Four of the five candidates for Ventura County's 2nd District supervisor's seat met Thursday in the first forum of the campaign, an event that illuminated their styles but failed to reveal which issues will dominate the race.
Senior citizens activist Tony Lamb, a Democrat in the nonpartisan race, was not invited to the forum at the North Ranch Country Club in Thousand Oaks under a policy of the Thousand Oaks Republican Women's Club, the event's sponsor. The group permits only Republicans to make political talks.
Edwin A. Jones, a 12-year incumbent, faces four challengers in the June 3 primary. The wealthy and conservative district stretches from Thousand Oaks to the southern parts of Camarillo and Oxnard, and west to the ocean.
Offer Strong Competition
The presence of strong competition in the persons of Thousand Oaks Councilwoman Madge Schaefer, businessman Nathaniel (Bud) Glickman and developer John H. Byrd marks a sharp departure from Jones' last, unopposed run for supervisor in 1982.
Jones' challengers, adhering to pledges not to inject personal attacks into the campaign, steered clear of alluding to his legal fight last year against charges of lewd conduct and indecent exposure stemming from an incident at a Studio City motel. Jones eventually pleaded no contest to lesser charges of public drunkenness and disturbing the peace and was given two years' probation.
'Too Little, Too Late'
Taking the most aggressive stance against Jones was Glickman, who told a luncheon audience of about 60 women that the incumbent had failed to get a fair share of county funds for projects in the 2nd District.
"We've been shortchanged over the last 12 years--too little, too late," Glickman said. "He has given us some charm, some parties and one telephone in 12 years."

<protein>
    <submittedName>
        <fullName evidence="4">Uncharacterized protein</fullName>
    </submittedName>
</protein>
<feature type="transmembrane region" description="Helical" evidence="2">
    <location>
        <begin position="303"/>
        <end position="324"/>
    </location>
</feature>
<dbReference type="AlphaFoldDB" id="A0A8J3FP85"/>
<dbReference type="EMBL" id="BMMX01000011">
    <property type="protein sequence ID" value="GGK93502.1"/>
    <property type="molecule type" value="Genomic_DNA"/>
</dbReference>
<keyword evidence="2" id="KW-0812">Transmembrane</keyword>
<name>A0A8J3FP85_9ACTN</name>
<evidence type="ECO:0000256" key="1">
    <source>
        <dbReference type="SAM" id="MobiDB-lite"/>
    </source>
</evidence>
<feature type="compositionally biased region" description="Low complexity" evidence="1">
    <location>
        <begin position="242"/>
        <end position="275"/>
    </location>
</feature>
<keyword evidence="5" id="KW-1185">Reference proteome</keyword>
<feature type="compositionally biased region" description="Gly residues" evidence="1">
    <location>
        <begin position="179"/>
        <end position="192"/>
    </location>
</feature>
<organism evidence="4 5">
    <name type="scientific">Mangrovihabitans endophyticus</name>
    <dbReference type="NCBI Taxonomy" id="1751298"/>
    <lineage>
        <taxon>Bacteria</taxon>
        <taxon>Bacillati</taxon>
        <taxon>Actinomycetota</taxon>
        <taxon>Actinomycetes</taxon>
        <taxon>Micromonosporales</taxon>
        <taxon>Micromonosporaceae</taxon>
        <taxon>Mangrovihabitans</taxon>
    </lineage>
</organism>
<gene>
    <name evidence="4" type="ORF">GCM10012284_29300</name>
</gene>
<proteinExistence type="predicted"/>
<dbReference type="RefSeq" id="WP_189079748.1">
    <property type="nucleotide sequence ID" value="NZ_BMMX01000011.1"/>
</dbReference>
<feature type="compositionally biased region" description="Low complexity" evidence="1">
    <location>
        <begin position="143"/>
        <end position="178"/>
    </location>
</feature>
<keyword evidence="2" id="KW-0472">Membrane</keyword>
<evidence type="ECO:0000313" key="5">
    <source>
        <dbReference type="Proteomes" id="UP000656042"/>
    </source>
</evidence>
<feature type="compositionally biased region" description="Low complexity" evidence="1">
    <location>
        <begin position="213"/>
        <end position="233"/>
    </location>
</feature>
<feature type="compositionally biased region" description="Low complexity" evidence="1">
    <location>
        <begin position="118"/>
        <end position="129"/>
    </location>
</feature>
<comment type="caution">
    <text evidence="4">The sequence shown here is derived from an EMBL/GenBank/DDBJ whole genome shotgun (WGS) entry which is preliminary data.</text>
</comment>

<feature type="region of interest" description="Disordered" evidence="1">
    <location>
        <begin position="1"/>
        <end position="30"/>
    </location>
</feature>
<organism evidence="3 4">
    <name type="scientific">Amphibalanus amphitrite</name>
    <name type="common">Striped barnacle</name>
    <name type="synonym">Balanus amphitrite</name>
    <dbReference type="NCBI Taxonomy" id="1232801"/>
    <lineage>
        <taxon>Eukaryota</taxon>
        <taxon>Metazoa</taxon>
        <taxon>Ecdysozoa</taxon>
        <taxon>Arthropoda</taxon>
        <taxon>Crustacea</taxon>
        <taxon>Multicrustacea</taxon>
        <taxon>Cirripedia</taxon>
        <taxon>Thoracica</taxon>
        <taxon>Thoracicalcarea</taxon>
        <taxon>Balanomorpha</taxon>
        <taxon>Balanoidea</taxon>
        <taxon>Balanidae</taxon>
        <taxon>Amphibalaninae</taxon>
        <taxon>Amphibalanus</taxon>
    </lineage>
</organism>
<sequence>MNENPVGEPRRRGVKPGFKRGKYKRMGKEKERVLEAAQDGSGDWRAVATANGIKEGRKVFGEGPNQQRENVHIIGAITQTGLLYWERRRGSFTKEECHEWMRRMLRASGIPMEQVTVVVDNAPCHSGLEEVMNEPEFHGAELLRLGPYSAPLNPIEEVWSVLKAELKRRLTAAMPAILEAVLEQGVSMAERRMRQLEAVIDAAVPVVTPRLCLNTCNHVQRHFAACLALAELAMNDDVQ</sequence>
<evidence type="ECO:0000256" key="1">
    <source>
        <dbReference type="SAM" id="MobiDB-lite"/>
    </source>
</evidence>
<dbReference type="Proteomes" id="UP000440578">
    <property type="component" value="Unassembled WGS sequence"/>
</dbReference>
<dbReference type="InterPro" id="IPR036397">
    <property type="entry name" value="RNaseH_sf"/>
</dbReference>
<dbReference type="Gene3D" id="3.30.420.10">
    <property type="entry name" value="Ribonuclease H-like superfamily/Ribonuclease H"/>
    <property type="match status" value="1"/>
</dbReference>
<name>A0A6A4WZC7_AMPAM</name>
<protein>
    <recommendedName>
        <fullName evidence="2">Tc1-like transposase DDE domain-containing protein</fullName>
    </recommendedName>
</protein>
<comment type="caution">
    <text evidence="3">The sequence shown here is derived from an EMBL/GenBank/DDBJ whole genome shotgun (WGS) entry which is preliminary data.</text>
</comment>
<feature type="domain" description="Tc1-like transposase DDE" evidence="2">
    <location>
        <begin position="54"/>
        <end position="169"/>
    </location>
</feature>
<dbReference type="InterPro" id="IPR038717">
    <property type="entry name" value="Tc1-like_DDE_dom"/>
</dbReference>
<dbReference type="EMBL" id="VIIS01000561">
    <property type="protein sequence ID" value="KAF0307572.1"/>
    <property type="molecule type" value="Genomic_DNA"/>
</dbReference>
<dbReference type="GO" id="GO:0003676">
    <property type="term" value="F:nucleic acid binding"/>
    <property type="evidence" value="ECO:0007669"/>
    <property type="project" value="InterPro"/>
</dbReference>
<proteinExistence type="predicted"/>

First Call Box Installed
Glickman was referring to the first of a proposed system of 350 solar-powered freeway call boxes in Ventura County, a pet project of Jones. The first box has been installed on the Ventura Freeway along the Conejo Grade.
Glickman also criticized as shortsighted Jones' opposition to moving an Air National Guard unit to the Point Mugu Naval Air Station, a prospect that has angered many Camarillo residents who fear it will cause noise and pollution.
"Ed Jones is willing to throw away $100 million for our district and 3,500 jobs," Glickman told the GOP group.
Schaefer, known for a sometimes pointed style, took a more moderate tone, joking about her family and emphasizing her experience as a councilwoman and on neighborhood and church groups.
She stressed her record as a strong council supporter of housing programs for lower-income residents and her advocacy of a growth-limiting initiative adopted by Thousand Oaks voters in 1980.
Byrd ticked off a series of issues that he said should be addressed during the campaign, including affordable housing construction, toxic waste disposal and the county's struggle to keep its liability insurance, but he offered few specific remedies.
'Something New for Me'
"This is something new for me. I'm basically a private man," said Byrd, who is making his first run for elected office.
Jones, meanwhile, linked his campaign to the county board's overall record on law enforcement, controlling governmental costs and protecting farmland from development pressures.
"I want to keep a winning team intact," he said.
Jones, who recently led officials from the area on a lobbying trip to Washington aimed at retaining federal revenue-sharing funds for counties, said pending federal budget cuts would press county officials to save money without crippling essential services.
"Proposition 13 cut us off at the feet. Gramm-Rudman will cut us off at the head," Jones said.